Wednesday, May 26 (mst)
“Full Super Flower Blood Moon Total Lunar Eclipse”
That’s a mouthful!
and… what does it all mean?
May’s full moon is called the FLOWER #MOON.
This Full Moon peaks to its fullest point at 7:13am U.S. Mountain Time, 5/26
(After the eclipse end)
A lunar eclipse occurs when the moon moves into the Earth’s shadow…
And the Earth’s shadow blocks the sun’s light, which otherwise reflects off the moon causing it to “shine”.
There are three types — total, partial and penumbral — with the most dramatic being a TOTAL LUNAR ECLIPSE, in which Earth’s shadow completely covers the moon.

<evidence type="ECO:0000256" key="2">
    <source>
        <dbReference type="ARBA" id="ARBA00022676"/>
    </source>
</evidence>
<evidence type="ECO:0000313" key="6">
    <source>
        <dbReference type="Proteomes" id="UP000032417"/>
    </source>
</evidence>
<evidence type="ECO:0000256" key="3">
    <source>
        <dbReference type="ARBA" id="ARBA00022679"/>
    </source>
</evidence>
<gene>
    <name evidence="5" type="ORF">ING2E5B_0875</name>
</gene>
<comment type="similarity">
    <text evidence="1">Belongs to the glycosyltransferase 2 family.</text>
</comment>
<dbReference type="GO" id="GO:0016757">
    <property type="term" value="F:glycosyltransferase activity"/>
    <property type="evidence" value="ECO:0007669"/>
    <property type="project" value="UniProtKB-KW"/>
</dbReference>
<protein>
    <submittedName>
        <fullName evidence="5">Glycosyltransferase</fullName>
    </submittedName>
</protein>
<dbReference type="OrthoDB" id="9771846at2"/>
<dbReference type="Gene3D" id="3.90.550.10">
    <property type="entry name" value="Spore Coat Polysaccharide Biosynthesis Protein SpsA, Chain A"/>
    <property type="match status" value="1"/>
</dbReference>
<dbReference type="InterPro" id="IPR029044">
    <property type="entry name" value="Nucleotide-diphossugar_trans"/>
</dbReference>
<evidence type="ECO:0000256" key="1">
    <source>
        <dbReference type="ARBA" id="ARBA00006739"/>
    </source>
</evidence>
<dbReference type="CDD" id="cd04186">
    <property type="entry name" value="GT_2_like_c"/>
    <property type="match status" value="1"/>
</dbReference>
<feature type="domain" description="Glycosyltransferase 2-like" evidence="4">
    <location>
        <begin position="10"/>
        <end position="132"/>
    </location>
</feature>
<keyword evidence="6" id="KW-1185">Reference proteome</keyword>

Unlike solar eclipses, lunar eclipses are safe to view without any eye protection or special precautions,
The moon has an elliptical orbit. Sometimes it is closer to the earth than others in its approach.
The SUPER MOON occurs when the full moon’s approach is at its closest points to the earth.
This makes the moon seem bigger than an average full moon.
The larger-than-average full moon will pass through Earth’s shadow causing it to temporarily appear red.
(more orange really)
Hence the name “BLOOD MOON”
In NEW MEXICO,
the eclipse should begin at about 3:44 a.m.
Ending by 5:25 a.m.
with the sweet spot being around 5:11am